Author Spotlight: David Rettig of Project Dandelion

As anyone who follows me on Twitter(@DiannaLGunn is where you can find me) is probably already aware, I am a huge fan of crowdfunding. I love how powerful crowdfunding is for indie artists of all kinds and the massive variety of projects being funded at any given time.

I’m also a huge fan of the niche crowdfunding site Inkshares, which is designed specifically for writers. They actually act as publisher for you, directly connecting you to editors and marketing professionals once you’ve successfully completed a campaign. They also have a really cool credit program which allows you to earn credits when people buy books you’ve recommended.

Anyway, I discovered today’s author on Inkshares and was immediately excited about Project Dandelion. The first chapter draws you into the world right away, introducing fascinating concepts and characters in scenes that have enough action to keep you interested. It’s still actually in draft mode right now, which means you can follow and give feedback. The draft system is also a cool way for writers to test the audience for a book before starting the funding campaign.

David’s been kind enough to come over here and answer some questions about this upcoming science fiction epic. I hope you’ll enjoy learning about his process as much as I have!

  1. Can you tell us a bit about your novel, Project Dandelion?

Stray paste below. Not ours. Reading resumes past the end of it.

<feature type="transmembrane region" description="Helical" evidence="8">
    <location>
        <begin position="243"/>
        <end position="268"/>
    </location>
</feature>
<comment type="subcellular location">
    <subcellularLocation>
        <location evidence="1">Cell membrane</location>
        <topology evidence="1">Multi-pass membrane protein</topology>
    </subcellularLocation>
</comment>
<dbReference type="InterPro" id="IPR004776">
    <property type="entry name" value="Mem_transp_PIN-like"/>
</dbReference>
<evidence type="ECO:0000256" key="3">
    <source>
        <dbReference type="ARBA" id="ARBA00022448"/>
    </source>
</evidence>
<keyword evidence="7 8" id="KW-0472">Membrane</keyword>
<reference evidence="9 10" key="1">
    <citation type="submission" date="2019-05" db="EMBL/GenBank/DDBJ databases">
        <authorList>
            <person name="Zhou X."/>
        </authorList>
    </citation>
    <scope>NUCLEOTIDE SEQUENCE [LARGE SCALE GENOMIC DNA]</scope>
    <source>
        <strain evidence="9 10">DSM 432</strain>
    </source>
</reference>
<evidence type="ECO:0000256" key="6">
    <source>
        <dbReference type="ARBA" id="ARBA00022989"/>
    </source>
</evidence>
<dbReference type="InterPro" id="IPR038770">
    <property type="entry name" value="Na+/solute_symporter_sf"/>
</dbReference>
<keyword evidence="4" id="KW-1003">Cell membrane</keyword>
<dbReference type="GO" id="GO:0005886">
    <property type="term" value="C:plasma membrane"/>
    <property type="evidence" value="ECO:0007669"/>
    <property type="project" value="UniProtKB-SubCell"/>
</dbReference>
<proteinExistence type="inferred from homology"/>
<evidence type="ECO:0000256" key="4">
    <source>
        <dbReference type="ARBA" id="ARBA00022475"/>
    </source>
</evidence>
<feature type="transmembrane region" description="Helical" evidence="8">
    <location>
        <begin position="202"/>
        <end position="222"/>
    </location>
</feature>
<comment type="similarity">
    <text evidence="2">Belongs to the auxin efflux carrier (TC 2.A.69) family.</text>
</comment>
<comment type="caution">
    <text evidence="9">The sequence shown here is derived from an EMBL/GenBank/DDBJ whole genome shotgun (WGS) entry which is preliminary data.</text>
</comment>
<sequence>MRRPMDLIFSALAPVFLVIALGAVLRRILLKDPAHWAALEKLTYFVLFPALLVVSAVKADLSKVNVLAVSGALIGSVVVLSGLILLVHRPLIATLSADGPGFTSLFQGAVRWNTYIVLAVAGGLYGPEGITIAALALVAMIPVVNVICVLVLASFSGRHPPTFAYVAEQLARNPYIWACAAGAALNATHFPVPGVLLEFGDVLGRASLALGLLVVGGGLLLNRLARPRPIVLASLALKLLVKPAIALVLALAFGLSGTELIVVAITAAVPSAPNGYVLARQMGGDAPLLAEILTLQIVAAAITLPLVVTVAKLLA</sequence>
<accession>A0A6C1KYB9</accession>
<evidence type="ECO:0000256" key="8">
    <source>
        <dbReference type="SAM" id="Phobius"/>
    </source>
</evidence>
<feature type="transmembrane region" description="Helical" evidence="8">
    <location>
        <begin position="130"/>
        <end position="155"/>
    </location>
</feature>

It’s about two people: a young woman, Kyrsia, from a savage planet and a man, Ien, from a dying world, who find each other. Both of their lives have recently undergone radical shifts from where they wanted to be.

  1. What part of the story came to you first?

On Ien’s world, most people live to be over 1,000 years old. On Kyrsia’s survival is so difficult, most people never see 40. I wanted to write a story about what that interaction would be like. Imagining that came first.

  1. How much planning did you do before you started Project Dandelion?

Ten years. Or a four hour road trip from Chicago to Indianapolis, depending on your perspective.

I had thought about it for a decade, what immortal people would be like. Imagine not having to fear death, to have nearly unlimited time. What would you value? What would you fear? My daughter, Rebecca, encouraged me to turn it into a science fiction book.  She still inspires me.

  1. One of the worlds in your story, Saoghal, features humans who have become almost ageless but also almost sterile. How does this shape their society?

Saoghal seems serene on the surface: no predators, long life, plenty of food. But under that surface, things get strange. The Council of Saoghal selects a mate for you based on someone who is most likely to allow you to reproduce.  Everyone, straight or gay, is required to produce two children. Two of my main characters are gay and must live under this rule. Murder is unheard of; there hasn’t been a violent death on Saoghal in millennia.

  1. What is the hardest part of the writing process and how do you make it easier for yourself?

Editing. Easier? Tequila.

In all seriousness, editing is painful.  Imagine looking at twenty or thirty hours of writing and deciding that those chapters don’t work and pressing the delete key. It’s like cutting a chunk of flesh out of my body each time. I hate it, but then I read some book where it’s apparent that the author didn’t care enough to invest the time to edit, and I think “I want to write something that matters.”

  1. You’re currently crowdfunding your project on Inkshares. What made you decide to go the crowdfunding route?